Kolby Kostyniuk is a fourth year student pursuing a BFA at the University of Regina in Film Production with a minor in Creative Technologies. His current focus is in narrative filmmaking, but he continues to develop an interest in expanded cinema and screen based installation, with a particular interest in alternatives to fictional filmmaking and the adaptation of narrative structures outside the black box. In 2014 his film installation work was featured in Station 2 of Meet in the Middle, the #3CityLink exhibition at the 5th Parallel Gallery (University of Regina). In 2015/2016 he wrote and directed his neo-noir inspired short film Dreamers, which was selected for production by the University of Regina Department of Film. He is currently working as a sound editor on VEI, a documentary by the Regina based filmmaker Mark Wihak, and as a Research Assistant on Station 6 of Meet in the Middle: Anecdotal Evidence: The Work of Gerald Saul.
Lydia Miliokas is an MA Candidate in Interdisciplinary Studies and Curation at the University of Regina, co-supervised by Dr. Christine Ramsay and Dr. Carmen Robertson. Her current research focuses on visual art and lens-based installations within the context of urban arts festivals in Canada, with a specific interest in the relationship between alternative exhibition sites and contemporary discourses on spectatorship. She received her Bachelor of Arts, Honours degree from the University of Regina and is a 2014 SSHRC Canada Graduate Scholarship recipient. She has been employed as a Curatorial Research Assistant with the MacKenzie Art Gallery since 2010. At Meet in the Middle she has worked as an assistant on several stations, including Station 13: Atom Egoyan: Steenbeckett Catalogue. She will present her curatorial research on urban arts festivals in the City of Edmonton at Station 10: MITM Symposium.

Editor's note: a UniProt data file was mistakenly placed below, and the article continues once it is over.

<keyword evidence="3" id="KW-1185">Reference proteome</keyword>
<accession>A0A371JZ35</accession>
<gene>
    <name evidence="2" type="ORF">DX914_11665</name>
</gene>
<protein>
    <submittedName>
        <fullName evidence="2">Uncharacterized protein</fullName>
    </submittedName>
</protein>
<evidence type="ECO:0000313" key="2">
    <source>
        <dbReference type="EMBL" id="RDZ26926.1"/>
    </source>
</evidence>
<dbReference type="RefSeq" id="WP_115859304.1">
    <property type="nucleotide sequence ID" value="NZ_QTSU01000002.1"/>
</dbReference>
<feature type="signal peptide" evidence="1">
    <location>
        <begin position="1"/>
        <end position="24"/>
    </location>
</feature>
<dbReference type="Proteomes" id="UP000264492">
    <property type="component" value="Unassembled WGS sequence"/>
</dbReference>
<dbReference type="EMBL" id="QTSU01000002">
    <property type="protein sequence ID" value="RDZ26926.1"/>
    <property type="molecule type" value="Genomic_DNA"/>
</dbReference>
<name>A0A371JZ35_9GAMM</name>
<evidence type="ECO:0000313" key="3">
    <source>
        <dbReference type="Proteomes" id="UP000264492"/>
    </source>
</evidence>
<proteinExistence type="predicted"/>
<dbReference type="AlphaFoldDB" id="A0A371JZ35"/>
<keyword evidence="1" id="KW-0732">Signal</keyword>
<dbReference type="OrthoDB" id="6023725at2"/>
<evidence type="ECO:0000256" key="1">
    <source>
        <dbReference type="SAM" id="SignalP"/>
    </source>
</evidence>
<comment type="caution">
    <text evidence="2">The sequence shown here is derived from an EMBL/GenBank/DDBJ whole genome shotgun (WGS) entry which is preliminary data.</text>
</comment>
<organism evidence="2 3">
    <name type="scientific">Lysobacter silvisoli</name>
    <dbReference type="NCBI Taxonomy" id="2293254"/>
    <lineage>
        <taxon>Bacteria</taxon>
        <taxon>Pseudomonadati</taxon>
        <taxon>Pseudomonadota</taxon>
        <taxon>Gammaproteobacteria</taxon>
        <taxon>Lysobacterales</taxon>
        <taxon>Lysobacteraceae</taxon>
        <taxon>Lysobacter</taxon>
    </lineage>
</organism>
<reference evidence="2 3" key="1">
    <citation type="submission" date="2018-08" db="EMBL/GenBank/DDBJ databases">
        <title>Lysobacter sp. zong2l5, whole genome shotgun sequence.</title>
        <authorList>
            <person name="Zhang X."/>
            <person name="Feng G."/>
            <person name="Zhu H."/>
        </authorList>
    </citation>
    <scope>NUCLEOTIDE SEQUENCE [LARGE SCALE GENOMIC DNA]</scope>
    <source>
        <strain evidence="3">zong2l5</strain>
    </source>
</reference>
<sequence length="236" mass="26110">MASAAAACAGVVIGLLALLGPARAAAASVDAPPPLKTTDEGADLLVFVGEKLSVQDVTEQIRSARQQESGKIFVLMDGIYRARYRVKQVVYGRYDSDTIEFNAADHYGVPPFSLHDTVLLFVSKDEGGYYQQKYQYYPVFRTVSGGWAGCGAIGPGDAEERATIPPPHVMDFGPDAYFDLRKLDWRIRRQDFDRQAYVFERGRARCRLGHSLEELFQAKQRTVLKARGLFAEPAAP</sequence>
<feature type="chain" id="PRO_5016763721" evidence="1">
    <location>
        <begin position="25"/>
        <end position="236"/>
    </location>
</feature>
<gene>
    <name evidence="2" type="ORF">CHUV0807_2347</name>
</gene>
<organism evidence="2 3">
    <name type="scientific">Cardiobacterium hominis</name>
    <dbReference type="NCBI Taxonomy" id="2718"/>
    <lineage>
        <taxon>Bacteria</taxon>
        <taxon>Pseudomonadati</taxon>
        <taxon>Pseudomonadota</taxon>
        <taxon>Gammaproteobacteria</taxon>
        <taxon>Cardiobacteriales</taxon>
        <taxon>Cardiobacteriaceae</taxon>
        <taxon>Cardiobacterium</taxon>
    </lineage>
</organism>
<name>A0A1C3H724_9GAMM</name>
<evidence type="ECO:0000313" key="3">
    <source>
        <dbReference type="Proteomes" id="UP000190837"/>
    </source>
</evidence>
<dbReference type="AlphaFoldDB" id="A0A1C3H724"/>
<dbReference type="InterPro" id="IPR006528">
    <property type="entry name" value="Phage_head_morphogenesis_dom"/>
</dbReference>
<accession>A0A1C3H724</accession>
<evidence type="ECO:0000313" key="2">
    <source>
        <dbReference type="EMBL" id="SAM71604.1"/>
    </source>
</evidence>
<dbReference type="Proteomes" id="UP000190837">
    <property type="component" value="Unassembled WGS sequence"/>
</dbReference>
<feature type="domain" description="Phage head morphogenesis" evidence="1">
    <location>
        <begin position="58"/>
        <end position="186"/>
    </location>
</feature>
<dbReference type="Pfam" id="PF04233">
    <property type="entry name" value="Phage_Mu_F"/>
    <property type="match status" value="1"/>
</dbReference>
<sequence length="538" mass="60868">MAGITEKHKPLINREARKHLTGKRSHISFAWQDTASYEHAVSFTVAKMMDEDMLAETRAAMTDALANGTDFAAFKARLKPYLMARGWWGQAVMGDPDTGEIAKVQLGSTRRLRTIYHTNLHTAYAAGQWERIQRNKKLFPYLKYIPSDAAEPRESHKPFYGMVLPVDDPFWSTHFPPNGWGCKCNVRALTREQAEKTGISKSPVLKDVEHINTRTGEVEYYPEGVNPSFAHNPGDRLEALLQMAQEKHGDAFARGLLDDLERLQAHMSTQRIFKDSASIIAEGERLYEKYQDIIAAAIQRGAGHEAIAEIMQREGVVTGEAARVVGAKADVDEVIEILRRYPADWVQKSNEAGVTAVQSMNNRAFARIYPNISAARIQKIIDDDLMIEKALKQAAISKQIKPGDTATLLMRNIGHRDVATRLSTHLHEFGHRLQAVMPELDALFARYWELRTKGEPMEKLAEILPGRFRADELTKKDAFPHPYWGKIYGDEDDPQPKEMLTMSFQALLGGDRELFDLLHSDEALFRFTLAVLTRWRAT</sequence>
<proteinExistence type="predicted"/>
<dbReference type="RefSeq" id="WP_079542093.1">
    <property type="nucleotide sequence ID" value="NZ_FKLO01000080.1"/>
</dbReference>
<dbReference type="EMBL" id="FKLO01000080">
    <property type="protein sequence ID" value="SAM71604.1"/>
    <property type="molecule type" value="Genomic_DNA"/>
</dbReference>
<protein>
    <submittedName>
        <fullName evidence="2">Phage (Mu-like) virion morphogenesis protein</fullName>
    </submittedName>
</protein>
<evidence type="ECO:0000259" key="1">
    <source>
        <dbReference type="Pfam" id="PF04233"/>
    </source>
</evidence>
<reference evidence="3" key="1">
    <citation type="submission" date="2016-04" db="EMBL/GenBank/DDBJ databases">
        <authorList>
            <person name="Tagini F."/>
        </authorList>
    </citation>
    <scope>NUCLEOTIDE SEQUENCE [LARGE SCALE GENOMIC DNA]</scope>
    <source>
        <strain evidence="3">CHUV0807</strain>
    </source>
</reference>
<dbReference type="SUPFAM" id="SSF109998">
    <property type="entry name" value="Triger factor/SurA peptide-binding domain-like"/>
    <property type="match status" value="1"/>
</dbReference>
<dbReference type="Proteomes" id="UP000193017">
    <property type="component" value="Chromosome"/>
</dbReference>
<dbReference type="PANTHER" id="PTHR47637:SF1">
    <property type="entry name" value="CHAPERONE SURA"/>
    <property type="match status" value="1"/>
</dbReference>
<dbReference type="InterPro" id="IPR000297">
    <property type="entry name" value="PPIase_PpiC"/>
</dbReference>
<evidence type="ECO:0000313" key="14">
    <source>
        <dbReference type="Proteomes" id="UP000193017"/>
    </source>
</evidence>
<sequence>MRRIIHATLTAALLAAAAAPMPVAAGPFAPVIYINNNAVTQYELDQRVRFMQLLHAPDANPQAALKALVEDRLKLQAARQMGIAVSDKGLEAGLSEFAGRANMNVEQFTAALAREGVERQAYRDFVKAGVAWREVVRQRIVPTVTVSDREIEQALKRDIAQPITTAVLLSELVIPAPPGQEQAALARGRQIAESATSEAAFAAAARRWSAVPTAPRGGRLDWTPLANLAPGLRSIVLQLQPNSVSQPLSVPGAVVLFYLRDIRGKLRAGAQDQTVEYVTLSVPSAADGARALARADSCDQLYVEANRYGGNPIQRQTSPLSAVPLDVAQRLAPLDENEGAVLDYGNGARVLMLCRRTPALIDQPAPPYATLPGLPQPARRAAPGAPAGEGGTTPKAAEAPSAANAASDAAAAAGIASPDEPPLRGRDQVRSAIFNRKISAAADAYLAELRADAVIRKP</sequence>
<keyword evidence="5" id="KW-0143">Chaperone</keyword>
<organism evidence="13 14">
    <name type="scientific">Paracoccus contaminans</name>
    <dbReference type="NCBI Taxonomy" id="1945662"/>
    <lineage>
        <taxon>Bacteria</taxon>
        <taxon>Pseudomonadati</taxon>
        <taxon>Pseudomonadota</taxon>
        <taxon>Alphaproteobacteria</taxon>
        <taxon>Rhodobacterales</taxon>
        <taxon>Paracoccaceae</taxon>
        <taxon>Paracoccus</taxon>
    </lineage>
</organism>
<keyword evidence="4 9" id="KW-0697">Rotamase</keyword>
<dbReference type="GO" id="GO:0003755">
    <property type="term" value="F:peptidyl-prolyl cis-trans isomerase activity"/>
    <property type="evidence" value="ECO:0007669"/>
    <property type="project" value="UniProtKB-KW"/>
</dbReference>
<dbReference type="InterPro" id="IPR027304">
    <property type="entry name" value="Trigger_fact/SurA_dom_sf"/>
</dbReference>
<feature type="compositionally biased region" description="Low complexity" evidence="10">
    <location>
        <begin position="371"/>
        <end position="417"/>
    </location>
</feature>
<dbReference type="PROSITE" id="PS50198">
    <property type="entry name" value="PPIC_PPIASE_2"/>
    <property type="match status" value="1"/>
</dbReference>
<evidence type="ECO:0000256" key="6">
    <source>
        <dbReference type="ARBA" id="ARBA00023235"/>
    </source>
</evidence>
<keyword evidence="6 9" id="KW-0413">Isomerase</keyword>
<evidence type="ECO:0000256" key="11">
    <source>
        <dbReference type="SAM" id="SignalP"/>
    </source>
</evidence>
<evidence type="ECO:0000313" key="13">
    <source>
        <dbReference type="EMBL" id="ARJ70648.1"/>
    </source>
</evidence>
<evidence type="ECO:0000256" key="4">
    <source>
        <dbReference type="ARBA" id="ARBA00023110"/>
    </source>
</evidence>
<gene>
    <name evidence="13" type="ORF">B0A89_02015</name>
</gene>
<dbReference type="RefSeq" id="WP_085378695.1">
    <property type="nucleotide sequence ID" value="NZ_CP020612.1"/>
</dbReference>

Saqib Noman holds an MFA in Media Production from the University of Regina and a BFA in Film & Television Studies from the National College of Arts in Lahore, Pakistan. He worked as a Research Assistant under the supervision of Dr. Christine Ramsay on Meet in the Middle's #3city Link project in Fall of 2014, where he was primarily responsible for managing the technical needs of the exhibition and its live-link to Coventry (UK) and Gyumri (Armenia), and on Anecdotal Evidence: The Work of Gerald Saul as Saul's technical assistant. Saqib's own MFA research focused on the issues of queer masculine performance and queer sexuality and the marginalization brought on by the intersectionality of the two phenomena. His current research focuses on studying the marginalization that comes from the intersectionality of race and sexual orientation and its impact on ethnic queer individuals in North American society. Regarding his filmic practice, Saqib is currently interested in the merger of traditional drawing with the moving film image. His films and works have been exhibited in multiple film festivals, including Pakistan's only LGBTQ Film Festival, AKS, the Shanghai Queer Film Festival and CUQSC 2016 in Halifax, NS. Saqib currently works as a freelance videographer and editor and manages a portrait studio.